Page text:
2. PNW Extension Conservation Tillage Handbook Series (distributed through the Update)
    3. Web Site - PNW STEEP Conservation Tillage Systems Technology Source (http://pnwsteep.wsu.edu) which includes publications 1 and 2 above, and many other information resources
    4. PNW Direct Seed List Server (Email/Internet-based)
    5. Northwest Direct Seed Cropping Systems Conferences
    6. Northwest Field Days and Tours

 

Title: The Role of Alternate Hosts in the Epidemiology of Ascochyta Blight of Chickpea in Reduced Tillage Cropping Systems in the Pacific Northwest (1 year; $55,234)

Team: Tobin Peever1, Lori M. Carris1, and Fred J. Muehlbauer2  
1Department of Plant Pathology, 2USDA-ARS, Washington State University, Pullman, WA

Objective:To develop a specific PCR primer to deter and quantify Ascochyta rabiei infection of wheat and other hosts.

 

Title: ED-STEEP: Education Solutions to Environmental and Economic Problems (1 year; $46,001)

Team: Mark A. Quinn, and Catherine A. Perillo, Dept. of Crop and Soil Sciences, WSU
Objectives:
  1. Identification of relevant environmental, health, and agricultural concerns being addressed through the STEEP Program. Identification of specific research outcomes from the STEEP Program. Development of specific lessons and activities for secondary school classrooms that relate to the STEEP Program.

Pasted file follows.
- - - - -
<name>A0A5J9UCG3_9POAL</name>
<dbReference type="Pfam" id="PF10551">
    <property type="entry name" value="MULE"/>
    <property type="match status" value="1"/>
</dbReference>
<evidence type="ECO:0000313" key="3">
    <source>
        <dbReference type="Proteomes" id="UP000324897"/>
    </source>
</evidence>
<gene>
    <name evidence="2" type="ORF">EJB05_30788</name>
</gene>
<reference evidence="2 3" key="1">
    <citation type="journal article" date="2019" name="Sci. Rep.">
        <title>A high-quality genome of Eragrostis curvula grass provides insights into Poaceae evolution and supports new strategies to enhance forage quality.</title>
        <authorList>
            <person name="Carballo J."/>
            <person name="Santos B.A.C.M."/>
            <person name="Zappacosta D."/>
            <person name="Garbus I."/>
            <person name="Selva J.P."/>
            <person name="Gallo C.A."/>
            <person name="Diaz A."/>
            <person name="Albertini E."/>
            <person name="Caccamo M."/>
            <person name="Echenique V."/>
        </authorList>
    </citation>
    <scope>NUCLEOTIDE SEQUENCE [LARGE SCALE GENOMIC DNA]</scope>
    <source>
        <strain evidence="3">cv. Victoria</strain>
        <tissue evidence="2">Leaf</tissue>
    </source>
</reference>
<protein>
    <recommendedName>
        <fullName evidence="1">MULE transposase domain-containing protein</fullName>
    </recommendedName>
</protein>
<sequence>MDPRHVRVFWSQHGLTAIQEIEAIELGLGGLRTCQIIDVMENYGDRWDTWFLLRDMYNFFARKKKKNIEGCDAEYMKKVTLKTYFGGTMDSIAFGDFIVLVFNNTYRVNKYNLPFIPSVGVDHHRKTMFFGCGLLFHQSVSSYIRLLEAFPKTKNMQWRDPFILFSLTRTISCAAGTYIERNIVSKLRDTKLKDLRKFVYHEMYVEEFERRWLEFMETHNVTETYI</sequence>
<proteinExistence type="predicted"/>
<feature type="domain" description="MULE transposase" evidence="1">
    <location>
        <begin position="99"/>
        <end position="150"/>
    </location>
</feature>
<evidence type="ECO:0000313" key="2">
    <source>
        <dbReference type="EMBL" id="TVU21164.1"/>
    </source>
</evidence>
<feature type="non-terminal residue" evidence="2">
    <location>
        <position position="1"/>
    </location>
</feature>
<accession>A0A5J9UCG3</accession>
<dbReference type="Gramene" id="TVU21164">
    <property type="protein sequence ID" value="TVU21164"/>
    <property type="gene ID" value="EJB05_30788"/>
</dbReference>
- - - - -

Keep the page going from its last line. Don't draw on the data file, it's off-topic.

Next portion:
2. Development of specific activities for post-secondary school classrooms that relate to the STEEP Program. Website development.

 

Title: Fertilization of Late-Seeded Winter Wheat in Chemical Fallow (3 years; $116,705)

Team: L.K. Lutcher (OSU, Heppner, OR)
Objectives:Develop P and S fertilizer recommendations for the winter wheat/chemical fallow system. Field experiments will be conducted in farmers' fields in Morrow County and Umatilla County, OR, and at the WSU Dryland Research Station at Lind, WA.
  1. Determine if P and/or S should be applied with N. Will the addition of P and/or S increase grain yield, test weights, or grain protein?
  2. Quantify yield components and straw production
  3. Determine early-season tissue nutrient concentrations and plant uptake
  4. Evaluate early-season soil nutrient bioavailability and effects of seed-zone water content and temperature. Sampling and analysis procedures will provide information about nutrient flux to the roots and mechanisms responsible for observed differences. Nutrient flux data will be used in conjunction with plant uptake data to explain treatment effects among sites.
  5. Site characterization: Characterization data will be used to delineate regions where future recommendations can be utilized. The data also will be used to develop an understanding of differences in the bioavailability of P and S among sites.

 

Title: Impact of Crop Rotation and Alternative Crops on Weed Populations, Yield, and Economics in Direct Seed Systems in the Intermediate Rainfall Area of Washington (3 years, $70,841)

Team: Dennis Tonks, WSU Extension Dryland Farming Specialist, Davenport; Aaron Esser, WSU Extension On-Farm Testing Associate, Ritzville; For the Agricultural Horizons Team
Objectives: